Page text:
I had the weirdest, most grinding thought: that, if I died and my consciousness ended, at least I wouldn’t have to worry about death anymore. The thing I feared most would end the fear once and for all! If I had a Buddhist kernel in my bones, I might have found some comfort in that notion. The ultimate emptying of mind would be good, very good. But that wasn’t me at all: it was the opposite of my deepest sense of the world. I wanted me: my mind, my personality, my self. I wanted the people who had loved me, even if their bodies had given out.
I craved a mystical world, but I was no mystic. I walked around and saw the deep gray of stark, ironclad hereness, nothing beyond: steel and concrete and human bodies that, when I looked too closely, made me want to run: raw skin, scars, injuries, wrinkles, scabs. Grass that turned brown, trees that toppled and killed people during storms: contrary to popular belief, nature was not glorious, not a sign of God.
My heart pounded when I thought about it, which was pretty much always. I didn’t want to cry, exactly; I wanted to jump into a warm, comfortable bed. I wanted to be calm. Though I couldn’t imagine how it would feel, I craved peace.
When I described all this to my therapist, she had one clear thought: Klonopin. She sent me to a psychiatrist to prescribe it, and I came away with that useless prescription for Prozac. When that ran its sad course, she said again: “Klonopin. I think that’s what you need.” She caught my eye and grinned; she seemed quite sure of herself here, and, in her own way, she’d gotten to know me quite well. I returned to the psychiatrist, who granted me the Klonopin and assured me that weight gain was not a side effect. (Why he didn’t warn me about the Prozac is a different, infuriating question.)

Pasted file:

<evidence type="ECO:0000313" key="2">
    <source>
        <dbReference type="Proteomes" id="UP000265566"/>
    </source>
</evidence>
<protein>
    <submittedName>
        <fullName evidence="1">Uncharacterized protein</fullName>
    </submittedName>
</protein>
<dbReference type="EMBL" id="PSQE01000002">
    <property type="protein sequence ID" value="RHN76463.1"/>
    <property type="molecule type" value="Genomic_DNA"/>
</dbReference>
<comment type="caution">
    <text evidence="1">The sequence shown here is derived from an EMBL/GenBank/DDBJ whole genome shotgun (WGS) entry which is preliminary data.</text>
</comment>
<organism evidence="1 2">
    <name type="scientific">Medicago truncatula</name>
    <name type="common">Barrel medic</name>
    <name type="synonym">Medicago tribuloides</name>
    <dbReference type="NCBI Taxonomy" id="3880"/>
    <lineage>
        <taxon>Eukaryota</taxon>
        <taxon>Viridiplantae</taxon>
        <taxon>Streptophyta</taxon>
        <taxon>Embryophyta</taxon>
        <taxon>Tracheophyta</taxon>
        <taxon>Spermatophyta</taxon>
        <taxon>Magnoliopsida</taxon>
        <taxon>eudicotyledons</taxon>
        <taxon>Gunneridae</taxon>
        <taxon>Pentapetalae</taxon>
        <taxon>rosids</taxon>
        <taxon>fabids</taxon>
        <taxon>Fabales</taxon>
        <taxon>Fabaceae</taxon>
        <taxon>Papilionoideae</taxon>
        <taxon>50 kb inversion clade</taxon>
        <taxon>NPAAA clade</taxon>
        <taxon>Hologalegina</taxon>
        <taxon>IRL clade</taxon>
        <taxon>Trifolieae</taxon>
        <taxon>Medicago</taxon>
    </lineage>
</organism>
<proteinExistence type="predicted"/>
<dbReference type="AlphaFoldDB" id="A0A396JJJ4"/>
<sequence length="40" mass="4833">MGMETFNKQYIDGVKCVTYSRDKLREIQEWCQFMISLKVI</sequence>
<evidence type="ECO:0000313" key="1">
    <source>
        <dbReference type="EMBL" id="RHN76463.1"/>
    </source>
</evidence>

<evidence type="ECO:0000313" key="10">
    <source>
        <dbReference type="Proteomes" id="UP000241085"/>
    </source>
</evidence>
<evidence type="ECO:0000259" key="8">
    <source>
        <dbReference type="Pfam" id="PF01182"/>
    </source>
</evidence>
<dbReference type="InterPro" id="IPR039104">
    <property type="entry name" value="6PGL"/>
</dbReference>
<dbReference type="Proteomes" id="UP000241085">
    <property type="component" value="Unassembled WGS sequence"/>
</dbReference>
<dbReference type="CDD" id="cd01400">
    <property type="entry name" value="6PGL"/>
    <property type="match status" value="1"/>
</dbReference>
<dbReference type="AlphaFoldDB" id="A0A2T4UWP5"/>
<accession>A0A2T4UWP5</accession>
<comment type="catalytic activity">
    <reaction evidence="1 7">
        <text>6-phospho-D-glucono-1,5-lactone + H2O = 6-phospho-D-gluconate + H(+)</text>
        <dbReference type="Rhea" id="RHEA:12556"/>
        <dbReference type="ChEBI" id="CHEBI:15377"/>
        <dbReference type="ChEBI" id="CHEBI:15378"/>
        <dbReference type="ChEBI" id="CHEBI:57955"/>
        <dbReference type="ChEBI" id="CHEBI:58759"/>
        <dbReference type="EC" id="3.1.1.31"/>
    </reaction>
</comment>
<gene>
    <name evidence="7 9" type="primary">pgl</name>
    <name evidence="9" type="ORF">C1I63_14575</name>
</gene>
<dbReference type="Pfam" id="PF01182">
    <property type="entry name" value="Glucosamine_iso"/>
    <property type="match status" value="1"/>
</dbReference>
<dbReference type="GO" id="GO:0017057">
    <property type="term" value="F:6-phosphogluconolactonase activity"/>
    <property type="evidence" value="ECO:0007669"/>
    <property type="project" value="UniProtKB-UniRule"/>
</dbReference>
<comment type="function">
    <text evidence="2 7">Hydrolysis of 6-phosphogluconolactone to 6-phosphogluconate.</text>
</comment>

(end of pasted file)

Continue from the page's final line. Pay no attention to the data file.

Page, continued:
So I found myself in my little apartment, holding a bottle of Klonopin. I poured a pill into one hand, filled a glass with water, and swallowed, expecting nothing. Not pain, not disaster — at least not anything more serious than what I already had, which was pretty soul-grinding. Just… nothing. I took the pill with a bit of a scowl, sure I’d wasted precious moments of my finite life on handling the logistics of obtaining it.
In just a few minutes, bliss arrived. I know that sounds ridiculous, but it’s true. Something shifted — something beyond major needed to change for me to feel a tinge of happiness, let alone bliss. I remember the feeling as a wave of peace. It came over me, enveloped me, nuzzled itself into the parts of my brain and my gut where moods start to form. I wasn’t on edge anymore. I felt… could it have been calm? I think maybe it was.
It’s not like I was ecstatic; I wasn’t jumping around like I’d had a revelation. The depth of my contentment suggests the relative nature of emotions and perception. I wasn’t hysterical. I didn’t feel one step away from screaming. I didn’t have any particular hope, but at least I wasn’t dwelling on hopelessness. I felt OK, and OK was the new euphoria.